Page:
“Having re-introduced our weekly freighter in Chennai, we are also now expanding our footprint into Hyderabad via increased passenger frequency,” Pravin Singh, area commercial manager South Asia at IAG Cargo, says.
But this, he adds, is against a backdrop of a market that is getting tougher.
“There has been a surge in belly-hold capacity and India has seen a rise in freighter capacity alongside passenger flights which inevitably leads to greater competition,”
Singh says. “But at the same time, this is a market which has seen low single-digit decline in air exports between 2011 and 2012. This was mainly driven by declining exports from the Chennai and Delhi markets. However, origins such as Mumbai, Bangalore and Hyderabad saw positive growth.”
The India growth story, he adds, would gain significantly from improved infrastructure, allowing faster movement of goods to and from airports and allowing diversification from a traditional business model.
“More needs to be done to connect small town India and the manufacturing hubs via an aligned customs regime and road network into the main international gateways.”
The Indian airfreight market can look forward to steady export growth, according to Carsten Hernig, regional director South Asia, Middle East & Pakistan for Lufthansa Cargo. But he voices concern over imports.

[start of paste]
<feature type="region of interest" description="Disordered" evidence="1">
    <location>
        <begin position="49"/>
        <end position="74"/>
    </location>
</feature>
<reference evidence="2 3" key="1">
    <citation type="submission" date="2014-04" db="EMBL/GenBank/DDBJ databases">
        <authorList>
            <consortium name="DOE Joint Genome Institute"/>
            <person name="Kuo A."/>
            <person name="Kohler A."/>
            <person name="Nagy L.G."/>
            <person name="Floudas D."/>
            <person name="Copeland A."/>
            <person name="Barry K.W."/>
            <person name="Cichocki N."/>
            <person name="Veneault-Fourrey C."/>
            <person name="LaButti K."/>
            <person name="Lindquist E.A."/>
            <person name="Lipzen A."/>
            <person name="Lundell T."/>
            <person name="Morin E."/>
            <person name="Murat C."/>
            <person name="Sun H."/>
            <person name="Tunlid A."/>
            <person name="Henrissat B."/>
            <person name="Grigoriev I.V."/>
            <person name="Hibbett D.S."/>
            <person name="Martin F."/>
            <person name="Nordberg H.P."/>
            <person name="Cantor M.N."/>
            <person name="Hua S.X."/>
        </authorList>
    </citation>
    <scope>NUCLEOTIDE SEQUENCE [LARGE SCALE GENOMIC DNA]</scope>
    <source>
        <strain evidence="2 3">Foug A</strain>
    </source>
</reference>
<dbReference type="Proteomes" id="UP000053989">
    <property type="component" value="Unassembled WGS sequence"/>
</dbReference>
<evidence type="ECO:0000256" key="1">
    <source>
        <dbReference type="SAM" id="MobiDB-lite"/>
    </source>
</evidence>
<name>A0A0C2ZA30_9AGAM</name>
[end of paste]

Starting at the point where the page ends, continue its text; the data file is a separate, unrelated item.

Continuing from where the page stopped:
“India urgently needs to implement further reforms in order to gain the confidence of foreign and domestic investors,” Hernig says. ”If those reforms were to be implemented, I believe they would trigger sustainable growth in imports and in consequence also of exports.”
But Hernig admits that India remains a challenging market for freighter operations, particularly from the point of view of undermining rates.
“There is significant belly capacity in the market, mainly to the Gulf, but also to Europe,” Hernig says. “Since many of these passenger airlines do not focus on the optimization of their cargo profits, it is challenging to achieve a profitable freighter operation and maintain a stable main deck product in this market…The exorbitant increase of airport charges at airports like Delhi and Mumbai is also not helping to make India an attractive freighter destination.”
He also laments that India is still far from being an e-cargo country and on the after-sales side, Cargo Accounts Settlement Systems has still not been implemented with the country’s entire airfreight billing and payment process still performed manually.